Wednesday, April 27, 2016

"W"hy I Can't NOT Write

By J.C. Lynne
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I recently heard Jody Rein speak at a Denver Women's Press gathering about the state of publishing in 2016. She quoted Samuel Johnson, "No man but a blockhead ever wrote, except for money."

She also quoted Dickens, "It was the best of times, it was the worst of times."

Publishing aside, I think those two statements sum up writing.

Each time I meet new writers, we all have the same quirk. We must write. It doesn't matter the genre. Word count, schmurd count. Published, unpublished. 

Writers must write.

The first question I field as a writer is, "When did you become a writer?" Uh, birth. 

I wrote diaries. I wrote terrible poetry. I wrote abysmal short stories. That doesn't even include academic writing. I didn't start writing un-terrible stuff until high school. 

That's when Perry Weissman dropped into my life. He taught Advanced Expository Writing, into which somehow with my ghastly writing I managed to be placed. My work probably wasn't as awful as I imagine.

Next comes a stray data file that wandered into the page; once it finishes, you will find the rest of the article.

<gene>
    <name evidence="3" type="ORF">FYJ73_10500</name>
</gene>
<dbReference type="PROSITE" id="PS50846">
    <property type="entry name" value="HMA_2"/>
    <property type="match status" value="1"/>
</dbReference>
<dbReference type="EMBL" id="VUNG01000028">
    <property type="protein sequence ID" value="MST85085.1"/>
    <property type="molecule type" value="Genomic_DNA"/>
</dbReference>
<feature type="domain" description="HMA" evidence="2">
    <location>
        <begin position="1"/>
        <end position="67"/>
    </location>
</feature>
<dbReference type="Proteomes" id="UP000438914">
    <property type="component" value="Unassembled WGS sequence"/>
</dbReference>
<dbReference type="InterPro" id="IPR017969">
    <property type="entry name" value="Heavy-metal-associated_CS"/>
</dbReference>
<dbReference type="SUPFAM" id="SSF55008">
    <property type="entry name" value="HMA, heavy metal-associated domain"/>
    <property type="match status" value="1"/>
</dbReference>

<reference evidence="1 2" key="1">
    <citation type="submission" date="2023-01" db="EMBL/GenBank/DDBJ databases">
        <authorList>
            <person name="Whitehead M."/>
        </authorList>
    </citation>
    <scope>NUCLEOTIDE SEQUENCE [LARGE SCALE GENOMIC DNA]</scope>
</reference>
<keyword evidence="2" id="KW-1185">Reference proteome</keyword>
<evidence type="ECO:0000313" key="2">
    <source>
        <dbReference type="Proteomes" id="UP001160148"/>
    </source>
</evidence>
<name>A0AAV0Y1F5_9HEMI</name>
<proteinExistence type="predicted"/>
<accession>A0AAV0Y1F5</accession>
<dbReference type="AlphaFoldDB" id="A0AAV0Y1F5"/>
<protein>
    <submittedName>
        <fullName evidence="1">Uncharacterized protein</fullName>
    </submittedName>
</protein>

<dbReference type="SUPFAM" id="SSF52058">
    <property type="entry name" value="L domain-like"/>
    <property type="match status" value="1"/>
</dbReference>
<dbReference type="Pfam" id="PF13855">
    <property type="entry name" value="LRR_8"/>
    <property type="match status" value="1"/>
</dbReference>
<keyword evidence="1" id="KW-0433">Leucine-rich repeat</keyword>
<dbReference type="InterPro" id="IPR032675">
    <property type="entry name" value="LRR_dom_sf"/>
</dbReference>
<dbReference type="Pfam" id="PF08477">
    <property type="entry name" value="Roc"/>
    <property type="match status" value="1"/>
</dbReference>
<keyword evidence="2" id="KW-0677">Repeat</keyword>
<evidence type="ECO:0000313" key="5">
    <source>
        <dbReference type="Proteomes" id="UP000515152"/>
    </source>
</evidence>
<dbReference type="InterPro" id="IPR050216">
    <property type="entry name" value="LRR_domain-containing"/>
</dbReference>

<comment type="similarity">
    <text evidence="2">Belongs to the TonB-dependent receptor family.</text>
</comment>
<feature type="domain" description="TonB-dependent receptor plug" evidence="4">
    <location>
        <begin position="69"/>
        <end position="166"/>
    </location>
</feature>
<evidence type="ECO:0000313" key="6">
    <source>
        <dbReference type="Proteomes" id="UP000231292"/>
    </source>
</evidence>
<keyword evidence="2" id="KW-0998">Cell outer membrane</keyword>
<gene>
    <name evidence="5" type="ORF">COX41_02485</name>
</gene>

Perry Weissman taught me how to write. The course ran as a year-long workshop. We never stopped writing. Turn in a paper and he'd flip it back to you with vast swaths torn out in bloody red ink. PADDING. At the same time my frantic Bic ball point scribbled out the next paper, I'd have to be thinking about revising the previous one or two or three. 

Perry never spared feelings. He brutally told you the way it was in his kind and gentle tone. He forged the core of my passion for writing. If he didn't burn out a student, she or he became a writer. You had to be. 

I process every one of Life's bumps through writing. I'm a storyteller. 

Nothing too personal or embarrassing for me to skip getting it down on paper. Sometimes I feel the words straining to burst from under my ribcage. I must write. Words and ideas ooze from my pores.

Here's the thing. Write it. Whatever IT is. 

The next first thing I hear from folks is, "I've always wanted to write a 'insert something here'." I know some people are just blowing smoke, but some are writers who for reasons unknown have allowed their fear to swamp their impulse.

Not everyone loves my stuff. I have a couple of one or two star reviews. It happens. I let that shite go. Step out on the ledge. Breathe in the air. Write! You may never publish one word, but you'll have it. 

Jody also quoted salary statistics. The average writer salary (among those of us making regular money) is $17, 500.00 dollars. The flip side of that coin is some writers have made millions. 

At this point that 17k looks like the lotto to me. And would I love to hit that best seller list, any best seller list? Buy my book and watch me!

Will I ever quit writing? I can't. It's wound in my DNA. Call me blockhead.

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